Finally, just enough time left in the day to write this blog post and then I am off to an evening yoga class.

OH, you’re wondering what I may have selected?

Honestly, it wasn’t easy.  the catalogs are always so beautiful and the selection is difficult. Maybe you know exactly what that feels like?  My focus today was a few more edibles, particularly interesting edibles that won’t be on the shelves at the local box store.

Look for these new plants in our online store Edibles section later this month.
Hardy Kiwi, Goji Berry, Haskap Berry, Seedless Red Grapes, and Seed Potatoes.

I am planning to do a potato tower this year. The last time I tried with store bought potatoes and it was not a success (despite how well the planting looked when I started out).  I have learned why and will share my experiences when the time comes to start the tower for the 2014 season.

Potato Growing Tower



Triple flowered brugmansia Papa’s Girls

It’s been a busy and super cold week here at the Green Thumbs Galore nursery in Tennessee.  The greenhouse heater has been running near constant to keep all the tender new cuttings happy.  What are we propagating, you ask?
It’s brugmansia (angel trumpets) time in the greenhouse.  Our brand new introduction, Brugmansia Papa’s Girls – a triple cream angel trumpet, is rooting along.  I guess i could have picked a better week to start cuttings but since I want to be able to have plants ready for shipping in March, I had to start them now.

Here’s a picture of the flowers on this new plant, I wish you could put your nose up to the monitor to get a whiff of the heavenly citrus scent of this bloom!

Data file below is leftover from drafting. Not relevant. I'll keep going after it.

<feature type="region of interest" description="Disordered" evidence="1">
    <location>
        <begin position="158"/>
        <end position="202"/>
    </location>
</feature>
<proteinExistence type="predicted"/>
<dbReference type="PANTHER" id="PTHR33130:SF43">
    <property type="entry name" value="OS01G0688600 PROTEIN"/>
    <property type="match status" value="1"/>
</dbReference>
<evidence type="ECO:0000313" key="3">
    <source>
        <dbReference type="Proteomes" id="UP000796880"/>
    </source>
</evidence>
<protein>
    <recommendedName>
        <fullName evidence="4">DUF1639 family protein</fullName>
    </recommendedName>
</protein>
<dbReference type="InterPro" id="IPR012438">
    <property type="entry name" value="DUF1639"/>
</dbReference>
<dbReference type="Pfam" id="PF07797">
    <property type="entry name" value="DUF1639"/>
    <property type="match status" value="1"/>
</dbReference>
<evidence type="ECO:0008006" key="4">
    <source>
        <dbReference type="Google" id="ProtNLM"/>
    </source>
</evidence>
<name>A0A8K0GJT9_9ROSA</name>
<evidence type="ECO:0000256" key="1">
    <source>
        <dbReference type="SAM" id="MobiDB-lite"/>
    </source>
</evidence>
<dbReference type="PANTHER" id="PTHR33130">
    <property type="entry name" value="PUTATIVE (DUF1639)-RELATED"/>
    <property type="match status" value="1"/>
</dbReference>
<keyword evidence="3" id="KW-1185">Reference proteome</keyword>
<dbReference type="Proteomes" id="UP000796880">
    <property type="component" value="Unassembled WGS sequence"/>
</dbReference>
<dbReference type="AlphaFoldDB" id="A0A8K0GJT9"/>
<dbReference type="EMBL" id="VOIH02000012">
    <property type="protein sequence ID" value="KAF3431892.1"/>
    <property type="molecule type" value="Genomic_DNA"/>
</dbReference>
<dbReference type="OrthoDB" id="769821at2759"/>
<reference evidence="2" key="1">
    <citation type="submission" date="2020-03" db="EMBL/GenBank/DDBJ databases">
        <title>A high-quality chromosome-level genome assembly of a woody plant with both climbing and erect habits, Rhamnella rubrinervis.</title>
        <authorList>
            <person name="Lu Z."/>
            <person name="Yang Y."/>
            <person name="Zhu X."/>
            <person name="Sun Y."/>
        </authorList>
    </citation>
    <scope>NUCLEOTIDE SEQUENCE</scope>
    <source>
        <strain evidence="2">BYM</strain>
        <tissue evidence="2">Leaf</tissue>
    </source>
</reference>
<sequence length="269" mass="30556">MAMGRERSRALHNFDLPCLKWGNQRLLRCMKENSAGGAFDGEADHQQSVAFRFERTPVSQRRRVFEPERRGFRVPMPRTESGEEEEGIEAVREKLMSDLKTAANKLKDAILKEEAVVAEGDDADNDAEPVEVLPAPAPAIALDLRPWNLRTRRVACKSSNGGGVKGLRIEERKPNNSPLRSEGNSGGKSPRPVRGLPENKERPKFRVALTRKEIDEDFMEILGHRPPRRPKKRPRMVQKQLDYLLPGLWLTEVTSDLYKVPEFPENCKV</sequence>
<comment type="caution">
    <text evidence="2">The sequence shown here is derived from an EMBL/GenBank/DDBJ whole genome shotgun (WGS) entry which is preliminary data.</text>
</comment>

Brugmansia ‘Papa’s Girls’ (Jarrett, 2014)

 Brugmansia Papa's Girls

Are my plants dead?

My plants here in Tennessee had completely forgotten what a hard freeze feels like.  Last week, they all got a reminder. When I walked around this morning, they were showing off their displeasure with those arctic temperatures. Do your plants look like this too?

Frozen plantsDead.  They looked DEAD!
After a deep breath, my brain said “Remember, these are perennials!”
My eyes took over and yelled “They still look DEAD!”

What to do? First I looked below the brown and crispy leaves of the Hellebore.  Lo and behold, there are little buds and green sprouts. For the more woody perennials, I took out my trusted plant tester – my fingers – and felt the stems.  Stems that feel cool to the touch are alive, dead stems feel warm.  Go ahead, go outside and feel some of your plant stems, pick up a dead branch from the ground to feel the temperature difference between a live and dead branch.  Hey, isn’t that cool?

Now I just have to remember to be patient and let the plants do their thing.  Resisting the temptation to cut back all the unsightliness is difficult, very difficult.  The time for trimming will come AFTER the plants sprout out for good this season.
Pass me the knitting needles for a bit longer.

Frozen Plants second look

Plants are not dead.